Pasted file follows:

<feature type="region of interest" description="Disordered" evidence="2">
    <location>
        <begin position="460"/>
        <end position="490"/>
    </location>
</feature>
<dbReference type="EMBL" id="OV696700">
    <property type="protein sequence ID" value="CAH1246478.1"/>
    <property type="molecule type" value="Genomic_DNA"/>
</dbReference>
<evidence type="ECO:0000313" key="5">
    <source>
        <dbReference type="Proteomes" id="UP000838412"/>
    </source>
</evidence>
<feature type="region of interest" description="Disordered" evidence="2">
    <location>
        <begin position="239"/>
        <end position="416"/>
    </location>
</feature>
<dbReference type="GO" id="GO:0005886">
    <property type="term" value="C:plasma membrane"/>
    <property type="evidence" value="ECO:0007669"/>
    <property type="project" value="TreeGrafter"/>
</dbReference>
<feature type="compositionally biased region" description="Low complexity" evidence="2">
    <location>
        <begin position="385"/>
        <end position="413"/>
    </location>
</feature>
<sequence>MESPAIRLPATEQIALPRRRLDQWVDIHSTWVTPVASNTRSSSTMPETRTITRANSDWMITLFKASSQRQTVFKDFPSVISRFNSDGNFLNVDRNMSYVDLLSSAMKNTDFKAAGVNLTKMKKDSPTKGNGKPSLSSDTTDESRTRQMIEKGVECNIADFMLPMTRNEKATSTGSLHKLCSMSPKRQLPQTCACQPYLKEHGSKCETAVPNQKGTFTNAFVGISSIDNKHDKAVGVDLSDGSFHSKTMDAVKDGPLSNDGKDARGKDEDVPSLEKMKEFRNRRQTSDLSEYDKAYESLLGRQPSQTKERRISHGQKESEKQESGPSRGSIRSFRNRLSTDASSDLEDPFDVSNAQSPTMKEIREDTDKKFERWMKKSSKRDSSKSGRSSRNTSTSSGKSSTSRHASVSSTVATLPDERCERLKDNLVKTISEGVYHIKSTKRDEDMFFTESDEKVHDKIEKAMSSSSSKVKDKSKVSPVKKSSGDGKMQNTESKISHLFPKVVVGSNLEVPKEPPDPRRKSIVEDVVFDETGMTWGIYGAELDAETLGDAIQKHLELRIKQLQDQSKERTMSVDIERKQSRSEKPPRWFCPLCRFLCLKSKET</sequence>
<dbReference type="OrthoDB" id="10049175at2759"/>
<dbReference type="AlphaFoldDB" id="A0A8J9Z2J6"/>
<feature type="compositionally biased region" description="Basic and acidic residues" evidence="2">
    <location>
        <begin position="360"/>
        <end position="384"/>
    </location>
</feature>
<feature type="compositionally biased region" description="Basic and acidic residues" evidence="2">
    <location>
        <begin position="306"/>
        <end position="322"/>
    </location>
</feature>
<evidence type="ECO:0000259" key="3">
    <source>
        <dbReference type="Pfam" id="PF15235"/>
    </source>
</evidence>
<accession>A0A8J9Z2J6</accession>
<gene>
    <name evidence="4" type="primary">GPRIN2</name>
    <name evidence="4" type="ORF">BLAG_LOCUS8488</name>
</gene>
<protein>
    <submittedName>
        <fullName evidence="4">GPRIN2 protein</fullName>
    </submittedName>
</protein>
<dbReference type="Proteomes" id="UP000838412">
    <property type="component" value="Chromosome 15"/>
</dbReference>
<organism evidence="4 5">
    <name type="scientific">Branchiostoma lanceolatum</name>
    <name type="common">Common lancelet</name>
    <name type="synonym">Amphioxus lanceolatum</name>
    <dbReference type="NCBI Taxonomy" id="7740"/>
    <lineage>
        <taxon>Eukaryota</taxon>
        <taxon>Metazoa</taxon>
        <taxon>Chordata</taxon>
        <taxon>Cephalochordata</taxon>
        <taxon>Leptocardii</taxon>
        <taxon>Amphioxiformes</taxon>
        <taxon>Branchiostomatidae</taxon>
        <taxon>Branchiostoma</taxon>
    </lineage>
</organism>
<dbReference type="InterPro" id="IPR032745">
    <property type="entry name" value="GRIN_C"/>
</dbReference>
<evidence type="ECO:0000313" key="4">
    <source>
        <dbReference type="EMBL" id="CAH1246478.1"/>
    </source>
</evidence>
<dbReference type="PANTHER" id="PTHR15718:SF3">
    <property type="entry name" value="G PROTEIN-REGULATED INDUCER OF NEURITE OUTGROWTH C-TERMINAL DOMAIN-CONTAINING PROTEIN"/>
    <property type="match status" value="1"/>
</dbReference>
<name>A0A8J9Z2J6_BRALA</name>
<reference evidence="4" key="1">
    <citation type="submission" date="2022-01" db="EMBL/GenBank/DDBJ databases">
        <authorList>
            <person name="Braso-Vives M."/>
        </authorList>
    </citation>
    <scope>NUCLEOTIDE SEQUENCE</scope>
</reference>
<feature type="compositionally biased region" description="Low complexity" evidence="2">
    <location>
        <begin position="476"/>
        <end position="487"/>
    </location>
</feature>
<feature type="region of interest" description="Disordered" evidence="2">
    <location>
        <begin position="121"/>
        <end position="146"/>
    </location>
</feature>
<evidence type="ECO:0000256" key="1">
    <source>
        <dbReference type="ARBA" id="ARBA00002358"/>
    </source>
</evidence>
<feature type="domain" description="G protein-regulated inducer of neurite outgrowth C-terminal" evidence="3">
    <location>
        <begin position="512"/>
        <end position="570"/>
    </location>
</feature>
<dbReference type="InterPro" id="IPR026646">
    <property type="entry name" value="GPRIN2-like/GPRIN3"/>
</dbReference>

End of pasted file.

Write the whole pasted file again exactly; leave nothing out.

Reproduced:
<feature type="region of interest" description="Disordered" evidence="2">
    <location>
        <begin position="460"/>
        <end position="490"/>
    </location>
</feature>
<dbReference type="EMBL" id="OV696700">
    <property type="protein sequence ID" value="CAH1246478.1"/>
    <property type="molecule type" value="Genomic_DNA"/>
</dbReference>
<evidence type="ECO:0000313" key="5">
    <source>
        <dbReference type="Proteomes" id="UP000838412"/>
    </source>
</evidence>
<feature type="region of interest" description="Disordered" evidence="2">
    <location>
        <begin position="239"/>
        <end position="416"/>
    </location>
</feature>
<dbReference type="GO" id="GO:0005886">
    <property type="term" value="C:plasma membrane"/>
    <property type="evidence" value="ECO:0007669"/>
    <property type="project" value="TreeGrafter"/>
</dbReference>
<feature type="compositionally biased region" description="Low complexity" evidence="2">
    <location>
        <begin position="385"/>
        <end position="413"/>
    </location>
</feature>
<sequence>MESPAIRLPATEQIALPRRRLDQWVDIHSTWVTPVASNTRSSSTMPETRTITRANSDWMITLFKASSQRQTVFKDFPSVISRFNSDGNFLNVDRNMSYVDLLSSAMKNTDFKAAGVNLTKMKKDSPTKGNGKPSLSSDTTDESRTRQMIEKGVECNIADFMLPMTRNEKATSTGSLHKLCSMSPKRQLPQTCACQPYLKEHGSKCETAVPNQKGTFTNAFVGISSIDNKHDKAVGVDLSDGSFHSKTMDAVKDGPLSNDGKDARGKDEDVPSLEKMKEFRNRRQTSDLSEYDKAYESLLGRQPSQTKERRISHGQKESEKQESGPSRGSIRSFRNRLSTDASSDLEDPFDVSNAQSPTMKEIREDTDKKFERWMKKSSKRDSSKSGRSSRNTSTSSGKSSTSRHASVSSTVATLPDERCERLKDNLVKTISEGVYHIKSTKRDEDMFFTESDEKVHDKIEKAMSSSSSKVKDKSKVSPVKKSSGDGKMQNTESKISHLFPKVVVGSNLEVPKEPPDPRRKSIVEDVVFDETGMTWGIYGAELDAETLGDAIQKHLELRIKQLQDQSKERTMSVDIERKQSRSEKPPRWFCPLCRFLCLKSKET</sequence>
<dbReference type="OrthoDB" id="10049175at2759"/>
<dbReference type="AlphaFoldDB" id="A0A8J9Z2J6"/>
<feature type="compositionally biased region" description="Basic and acidic residues" evidence="2">
    <location>
        <begin position="360"/>
        <end position="384"/>
    </location>
</feature>
<feature type="compositionally biased region" description="Basic and acidic residues" evidence="2">
    <location>
        <begin position="306"/>
        <end position="322"/>
    </location>
</feature>
<evidence type="ECO:0000259" key="3">
    <source>
        <dbReference type="Pfam" id="PF15235"/>
    </source>
</evidence>
<accession>A0A8J9Z2J6</accession>
<gene>
    <name evidence="4" type="primary">GPRIN2</name>
    <name evidence="4" type="ORF">BLAG_LOCUS8488</name>
</gene>
<protein>
    <submittedName>
        <fullName evidence="4">GPRIN2 protein</fullName>
    </submittedName>
</protein>
<dbReference type="Proteomes" id="UP000838412">
    <property type="component" value="Chromosome 15"/>
</dbReference>
<organism evidence="4 5">
    <name type="scientific">Branchiostoma lanceolatum</name>
    <name type="common">Common lancelet</name>
    <name type="synonym">Amphioxus lanceolatum</name>
    <dbReference type="NCBI Taxonomy" id="7740"/>
    <lineage>
        <taxon>Eukaryota</taxon>
        <taxon>Metazoa</taxon>
        <taxon>Chordata</taxon>
        <taxon>Cephalochordata</taxon>
        <taxon>Leptocardii</taxon>
        <taxon>Amphioxiformes</taxon>
        <taxon>Branchiostomatidae</taxon>
        <taxon>Branchiostoma</taxon>
    </lineage>
</organism>
<dbReference type="InterPro" id="IPR032745">
    <property type="entry name" value="GRIN_C"/>
</dbReference>
<evidence type="ECO:0000313" key="4">
    <source>
        <dbReference type="EMBL" id="CAH1246478.1"/>
    </source>
</evidence>
<dbReference type="PANTHER" id="PTHR15718:SF3">
    <property type="entry name" value="G PROTEIN-REGULATED INDUCER OF NEURITE OUTGROWTH C-TERMINAL DOMAIN-CONTAINING PROTEIN"/>
    <property type="match status" value="1"/>
</dbReference>
<name>A0A8J9Z2J6_BRALA</name>
<reference evidence="4" key="1">
    <citation type="submission" date="2022-01" db="EMBL/GenBank/DDBJ databases">
        <authorList>
            <person name="Braso-Vives M."/>
        </authorList>
    </citation>
    <scope>NUCLEOTIDE SEQUENCE</scope>
</reference>
<feature type="compositionally biased region" description="Low complexity" evidence="2">
    <location>
        <begin position="476"/>
        <end position="487"/>
    </location>
</feature>
<feature type="region of interest" description="Disordered" evidence="2">
    <location>
        <begin position="121"/>
        <end position="146"/>
    </location>
</feature>
<evidence type="ECO:0000256" key="1">
    <source>
        <dbReference type="ARBA" id="ARBA00002358"/>
    </source>
</evidence>
<feature type="domain" description="G protein-regulated inducer of neurite outgrowth C-terminal" evidence="3">
    <location>
        <begin position="512"/>
        <end position="570"/>
    </location>
</feature>
<dbReference type="InterPro" id="IPR026646">
    <property type="entry name" value="GPRIN2-like/GPRIN3"/>
</dbReference>